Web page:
Just a few weeks ago news broke that Audi was considering launching a new supercar positioned above its R8, which would utilize an advanced diesel-electric hybrid powertrain based on the setup in the race-winning R18 e-tron quattro Le Mans prototype.

News of the potential supercar was first made known by none other than Wolfgang Dürheimer, the former head of Bentley and Bugatti and now R&D chief at Audi.

Now, a second senior executive at Audi has revealed some details on the project.

Speaking with Auto Express, the boss of the Audi quattro performance division, Franciscus Van Meel, revealed that if Audi were to build a new supercar, it would be completely different to the R8 and it would be better than even the upcoming McLaren P1.

Of course, with the McLaren’s final specs  yet to be revealed, the comments of the Audi exec can’t be taken too seriously.

The key thing to take away is that we now have further confirmation that Audi is at least considering building a new supercar. And as boss of Audi quattro, Franciscus Van Meel would be the man in charge of building the new car.

While it’s still too early to talk specs, to be able to keep up with the likes of the McLaren P1, as well as confirmed hybrid supercars like the Porsche 918 Spyder and Ferrari Enzo replacement, the Audi would need to develop at least 700 horsepower and 737 pound-feet of torque.

Audi’s diesel-electric hybrid technology has already been proven on the race track, where it helped the automaker secure its eleventh title at the prestigious 24 Hours of Le Mans earlier in the year. It’s evident Audi would like to transfer that success to the road in a more direct fashion.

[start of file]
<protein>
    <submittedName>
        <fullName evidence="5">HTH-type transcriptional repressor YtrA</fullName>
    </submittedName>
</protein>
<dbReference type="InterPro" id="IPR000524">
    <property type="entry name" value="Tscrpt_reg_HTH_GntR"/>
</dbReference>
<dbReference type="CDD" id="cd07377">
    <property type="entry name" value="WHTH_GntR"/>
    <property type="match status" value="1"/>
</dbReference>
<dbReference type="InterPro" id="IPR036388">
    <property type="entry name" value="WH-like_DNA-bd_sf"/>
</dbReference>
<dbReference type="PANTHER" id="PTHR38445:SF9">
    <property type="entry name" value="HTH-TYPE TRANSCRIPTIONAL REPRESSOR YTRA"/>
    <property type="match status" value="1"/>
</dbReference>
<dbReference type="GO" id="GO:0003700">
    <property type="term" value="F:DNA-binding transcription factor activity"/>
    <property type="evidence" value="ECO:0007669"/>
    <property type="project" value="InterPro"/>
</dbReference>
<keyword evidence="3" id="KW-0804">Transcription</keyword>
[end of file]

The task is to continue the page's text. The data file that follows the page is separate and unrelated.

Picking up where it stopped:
2012 Audi R18 e-tron quattro LMP1 race car

2012 Audi R18 e-tron quattro LMP1 race car

The technology itself, dubbed e-tron quattro, is essentially a ‘through-the-road’ hybrid system, where a diesel engine is used to power the rear wheels and a pair of electric motors, working independently, spins the front wheels. The electric motors are powered by lithium-ion batteries topped-up by recovered braking energy. A similar setup is set to debut in Acura’s next-generation NSX, albeit with a gasoline engine rather than diesel.

Adding credence to the possibility that Audi may end up launching a new supercar is recent news that the company has dropped plans to sell the R8 e-tron electric car. With a claimed 0-60 mph time of 4.6 seconds and top speed of just 125 mph, and probably a range of around 100 miles, the R8 e-tron was never going to be a serious performance model, let alone a suitable flagship for Audi.

The good news is that It looks like Audi has gone back to the drawing board is planning something much more substantial.